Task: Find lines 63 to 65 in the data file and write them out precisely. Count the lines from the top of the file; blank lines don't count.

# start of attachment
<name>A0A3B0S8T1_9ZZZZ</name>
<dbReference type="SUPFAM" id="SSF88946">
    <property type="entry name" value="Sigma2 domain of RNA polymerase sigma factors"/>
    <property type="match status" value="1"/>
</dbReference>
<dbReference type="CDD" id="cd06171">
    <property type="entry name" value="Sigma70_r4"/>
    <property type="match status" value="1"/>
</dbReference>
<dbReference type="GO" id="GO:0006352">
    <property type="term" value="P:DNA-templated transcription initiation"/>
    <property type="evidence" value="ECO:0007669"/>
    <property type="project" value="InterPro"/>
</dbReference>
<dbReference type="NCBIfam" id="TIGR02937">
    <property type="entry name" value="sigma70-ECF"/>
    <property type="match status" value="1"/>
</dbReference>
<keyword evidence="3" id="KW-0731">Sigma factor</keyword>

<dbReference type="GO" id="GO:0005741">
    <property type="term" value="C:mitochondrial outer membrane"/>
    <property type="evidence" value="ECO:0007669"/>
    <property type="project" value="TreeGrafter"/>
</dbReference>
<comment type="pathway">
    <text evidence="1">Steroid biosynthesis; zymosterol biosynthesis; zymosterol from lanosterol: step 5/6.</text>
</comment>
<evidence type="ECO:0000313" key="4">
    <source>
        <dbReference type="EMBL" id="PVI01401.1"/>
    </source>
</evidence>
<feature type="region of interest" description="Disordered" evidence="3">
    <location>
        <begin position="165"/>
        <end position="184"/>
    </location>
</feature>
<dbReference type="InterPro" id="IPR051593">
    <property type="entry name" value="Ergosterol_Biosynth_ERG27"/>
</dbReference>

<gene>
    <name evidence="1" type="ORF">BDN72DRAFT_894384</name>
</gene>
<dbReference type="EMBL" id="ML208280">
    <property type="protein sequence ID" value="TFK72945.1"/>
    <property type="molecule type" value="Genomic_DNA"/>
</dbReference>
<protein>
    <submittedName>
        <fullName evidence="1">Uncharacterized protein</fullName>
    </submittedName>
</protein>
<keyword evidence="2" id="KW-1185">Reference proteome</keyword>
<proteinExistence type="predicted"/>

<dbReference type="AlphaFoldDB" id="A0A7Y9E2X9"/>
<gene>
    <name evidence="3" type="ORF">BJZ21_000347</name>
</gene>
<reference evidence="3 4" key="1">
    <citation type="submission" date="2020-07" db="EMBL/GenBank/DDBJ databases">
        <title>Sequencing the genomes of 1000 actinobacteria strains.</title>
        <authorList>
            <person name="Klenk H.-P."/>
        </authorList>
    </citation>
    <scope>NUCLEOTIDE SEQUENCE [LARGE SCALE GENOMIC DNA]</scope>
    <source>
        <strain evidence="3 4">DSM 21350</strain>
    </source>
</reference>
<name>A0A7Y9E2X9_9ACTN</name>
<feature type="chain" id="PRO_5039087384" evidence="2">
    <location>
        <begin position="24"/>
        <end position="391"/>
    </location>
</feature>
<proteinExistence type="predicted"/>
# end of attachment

        <authorList>
            <person name="Klenk H.-P."/>
        </authorList>